Goosing the Podcast Model
For high-profile network shows like ABC's "Lost" and NBC's "The Office," the video iPod is the hottest new distribution venue. But at least for now, these shows aren't ad-supported on iTunes.
Experts predict that will change soon. Just as advertiser support has been the backbone for traditional TV, it will likely form the vertebrae for alternative ways of delivering programming via the video iPod, video-on-demand, and podcasts.
Apple has 53 percent of the market for digital music players; no other brand has a share in the double digits, according to Solutions Research Group in Canada. Now that Apple is applying the same influence to portable video, the ad model is beginning to emerge.
According to a recent eMarketer study, the audience for podcasts will reach 25 million in 2008 and 50 million by 2010. With that growth will come ad dollars--some $300 million by 2010, estimates Mike Chapman, eMarketer's editorial director. He believes most of that money will flow into network content, which today is offered for a small fee per episode.
That's also likely to happen because the audience for podcasts is an attractive one for advertisers: Early adopters are in the 18-to-34 demographic sweet spot. Advertising on podcasts also has the benefit of interactivity endemic to the broadband-based iTunes platform and could be priced on a per response model, à la Google's AdSense, Chapman notes. With niche content, advertisers can target their messages more granularly.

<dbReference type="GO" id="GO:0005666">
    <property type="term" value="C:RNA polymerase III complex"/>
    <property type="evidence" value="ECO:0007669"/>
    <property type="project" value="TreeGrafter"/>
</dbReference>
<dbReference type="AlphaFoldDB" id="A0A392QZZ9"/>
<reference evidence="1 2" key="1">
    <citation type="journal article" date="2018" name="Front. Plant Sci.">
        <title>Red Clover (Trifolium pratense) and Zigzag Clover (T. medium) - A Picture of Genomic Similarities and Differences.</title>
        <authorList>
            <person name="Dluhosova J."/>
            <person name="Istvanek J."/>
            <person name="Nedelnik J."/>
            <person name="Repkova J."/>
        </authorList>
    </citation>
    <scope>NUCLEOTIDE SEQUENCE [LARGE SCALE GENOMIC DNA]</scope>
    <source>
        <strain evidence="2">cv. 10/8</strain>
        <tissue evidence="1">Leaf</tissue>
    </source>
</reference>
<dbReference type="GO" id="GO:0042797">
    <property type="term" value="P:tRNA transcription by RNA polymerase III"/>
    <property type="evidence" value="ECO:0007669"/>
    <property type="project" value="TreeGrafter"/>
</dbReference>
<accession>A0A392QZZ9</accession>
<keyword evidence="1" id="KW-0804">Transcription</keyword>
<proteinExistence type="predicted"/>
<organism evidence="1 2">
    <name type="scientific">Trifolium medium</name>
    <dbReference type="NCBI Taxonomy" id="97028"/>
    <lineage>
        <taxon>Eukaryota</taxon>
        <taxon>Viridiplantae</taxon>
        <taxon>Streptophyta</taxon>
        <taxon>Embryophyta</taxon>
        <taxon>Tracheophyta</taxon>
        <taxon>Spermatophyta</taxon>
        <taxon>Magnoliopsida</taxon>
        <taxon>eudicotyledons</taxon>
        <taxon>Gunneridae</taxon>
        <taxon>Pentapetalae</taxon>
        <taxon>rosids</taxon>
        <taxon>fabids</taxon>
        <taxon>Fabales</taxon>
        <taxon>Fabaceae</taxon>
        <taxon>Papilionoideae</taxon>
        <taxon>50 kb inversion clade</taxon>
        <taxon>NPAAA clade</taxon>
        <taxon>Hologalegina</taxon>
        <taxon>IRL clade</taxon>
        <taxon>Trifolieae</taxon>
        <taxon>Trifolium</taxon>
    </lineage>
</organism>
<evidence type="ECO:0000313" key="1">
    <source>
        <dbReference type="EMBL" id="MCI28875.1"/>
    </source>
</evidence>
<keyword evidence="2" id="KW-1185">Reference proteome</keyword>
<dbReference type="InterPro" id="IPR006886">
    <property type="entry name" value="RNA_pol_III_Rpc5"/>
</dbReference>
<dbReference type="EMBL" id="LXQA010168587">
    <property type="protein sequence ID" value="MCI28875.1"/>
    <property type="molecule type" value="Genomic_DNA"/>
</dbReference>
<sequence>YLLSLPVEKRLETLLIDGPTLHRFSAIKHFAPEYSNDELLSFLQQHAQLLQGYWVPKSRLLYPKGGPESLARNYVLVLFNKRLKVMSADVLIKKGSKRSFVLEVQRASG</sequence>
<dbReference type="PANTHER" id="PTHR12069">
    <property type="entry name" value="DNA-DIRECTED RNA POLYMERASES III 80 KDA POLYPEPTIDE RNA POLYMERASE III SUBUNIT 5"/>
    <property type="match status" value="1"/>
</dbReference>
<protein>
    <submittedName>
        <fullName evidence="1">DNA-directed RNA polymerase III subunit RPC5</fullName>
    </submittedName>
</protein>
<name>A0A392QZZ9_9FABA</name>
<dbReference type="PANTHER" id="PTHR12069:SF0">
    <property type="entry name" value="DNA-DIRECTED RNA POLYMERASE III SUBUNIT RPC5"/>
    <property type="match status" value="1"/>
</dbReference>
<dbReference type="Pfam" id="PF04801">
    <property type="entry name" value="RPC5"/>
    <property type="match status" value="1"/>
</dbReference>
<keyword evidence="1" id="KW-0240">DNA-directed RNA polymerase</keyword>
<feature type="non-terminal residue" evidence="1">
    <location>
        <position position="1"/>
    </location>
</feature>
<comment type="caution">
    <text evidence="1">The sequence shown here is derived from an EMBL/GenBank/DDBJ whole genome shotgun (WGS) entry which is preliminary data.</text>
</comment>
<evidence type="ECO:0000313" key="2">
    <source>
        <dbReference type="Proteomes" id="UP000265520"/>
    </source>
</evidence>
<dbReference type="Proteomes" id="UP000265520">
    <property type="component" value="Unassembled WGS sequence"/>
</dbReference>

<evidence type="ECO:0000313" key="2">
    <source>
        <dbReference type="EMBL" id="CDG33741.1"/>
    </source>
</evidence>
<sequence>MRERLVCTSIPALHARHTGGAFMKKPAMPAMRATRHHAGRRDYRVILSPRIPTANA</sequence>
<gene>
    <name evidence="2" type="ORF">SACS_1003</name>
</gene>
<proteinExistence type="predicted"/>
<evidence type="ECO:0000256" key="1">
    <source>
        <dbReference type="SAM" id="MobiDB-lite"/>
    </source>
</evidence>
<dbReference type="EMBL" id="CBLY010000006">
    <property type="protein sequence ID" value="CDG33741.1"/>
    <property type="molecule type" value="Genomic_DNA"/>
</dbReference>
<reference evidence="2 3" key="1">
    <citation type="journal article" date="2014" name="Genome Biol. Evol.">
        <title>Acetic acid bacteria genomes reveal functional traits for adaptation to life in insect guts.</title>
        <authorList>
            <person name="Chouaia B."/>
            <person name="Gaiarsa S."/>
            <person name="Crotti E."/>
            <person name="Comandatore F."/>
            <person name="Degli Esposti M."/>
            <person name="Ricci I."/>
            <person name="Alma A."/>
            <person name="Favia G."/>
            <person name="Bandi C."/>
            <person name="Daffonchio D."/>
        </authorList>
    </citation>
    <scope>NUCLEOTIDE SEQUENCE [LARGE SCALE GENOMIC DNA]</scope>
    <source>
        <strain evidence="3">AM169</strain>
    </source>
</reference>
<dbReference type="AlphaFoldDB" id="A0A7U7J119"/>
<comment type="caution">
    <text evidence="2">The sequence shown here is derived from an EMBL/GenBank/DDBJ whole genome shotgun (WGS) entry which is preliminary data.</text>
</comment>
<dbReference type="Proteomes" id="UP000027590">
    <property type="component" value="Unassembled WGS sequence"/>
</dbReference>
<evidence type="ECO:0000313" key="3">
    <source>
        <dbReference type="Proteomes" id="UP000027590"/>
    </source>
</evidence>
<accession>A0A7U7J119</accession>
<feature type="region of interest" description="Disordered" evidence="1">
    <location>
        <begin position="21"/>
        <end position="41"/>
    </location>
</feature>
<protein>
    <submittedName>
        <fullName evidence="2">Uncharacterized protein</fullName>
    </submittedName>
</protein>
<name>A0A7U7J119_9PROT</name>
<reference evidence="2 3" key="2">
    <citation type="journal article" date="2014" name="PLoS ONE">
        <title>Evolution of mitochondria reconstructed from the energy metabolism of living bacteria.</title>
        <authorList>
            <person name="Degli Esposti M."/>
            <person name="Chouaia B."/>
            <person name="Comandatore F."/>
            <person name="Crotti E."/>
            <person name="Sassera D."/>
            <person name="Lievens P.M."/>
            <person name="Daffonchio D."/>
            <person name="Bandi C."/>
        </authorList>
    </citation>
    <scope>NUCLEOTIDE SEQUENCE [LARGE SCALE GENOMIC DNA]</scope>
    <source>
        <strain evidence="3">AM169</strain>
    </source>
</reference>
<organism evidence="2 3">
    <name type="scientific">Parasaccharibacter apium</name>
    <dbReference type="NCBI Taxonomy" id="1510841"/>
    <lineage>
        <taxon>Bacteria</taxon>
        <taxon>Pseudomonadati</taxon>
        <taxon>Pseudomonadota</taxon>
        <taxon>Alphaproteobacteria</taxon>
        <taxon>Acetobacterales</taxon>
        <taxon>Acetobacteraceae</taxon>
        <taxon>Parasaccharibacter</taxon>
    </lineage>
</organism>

Already a handful of free (read: ad-supported) video podcasts are defining the medium's commercial potential. "Photoshop TV," produced by the National Association of Photoshop Professionals, is essentially branded content for Photoshop, while Autobytel's "Car TV" features videos of different makes of autos. The tech news show "Diggnation," a top-ranked video podcast, is sponsored by GoDaddy.com and Revision3.
Ziff Davis' "Digital Life TV" runs 30-second spots in its twice-weekly show for technology enthusiasts, available online and via iTunes. The show attracts about 70,000 viewers per episode. And they're loyal: 92 percent watch the entire episode, and the average age is 34.
While it's Ziff Davis' only podcast at the moment, the publisher recently launched an online video pilot called "Cranky Geek," featuring PC Magazine columnist John Dvorak. If demand is strong, Ziff will introduce it as a stand-alone video podcast, says Jason Young, president of Internet and consumer technology publishing at Ziff Davis Media. "In the next few months you will see a lot more advertisers," Young says, adding, "We believe there is a CPM-based [cost per thousand] price metric that can be applied and looked at for total viewership."
Meanwhile, eMarketer's Chapman predicts that video podcasts will nab the lion's share of podcast ad dollars--between 75 and 80 percent. Audio podcasts are luring ad dollars, too. In March, HBO placed ads for its series "Big Love" on 31 podcasts, including "The Associated Press Celebrity Focus," "Wine for Newbies," and "American Cliché."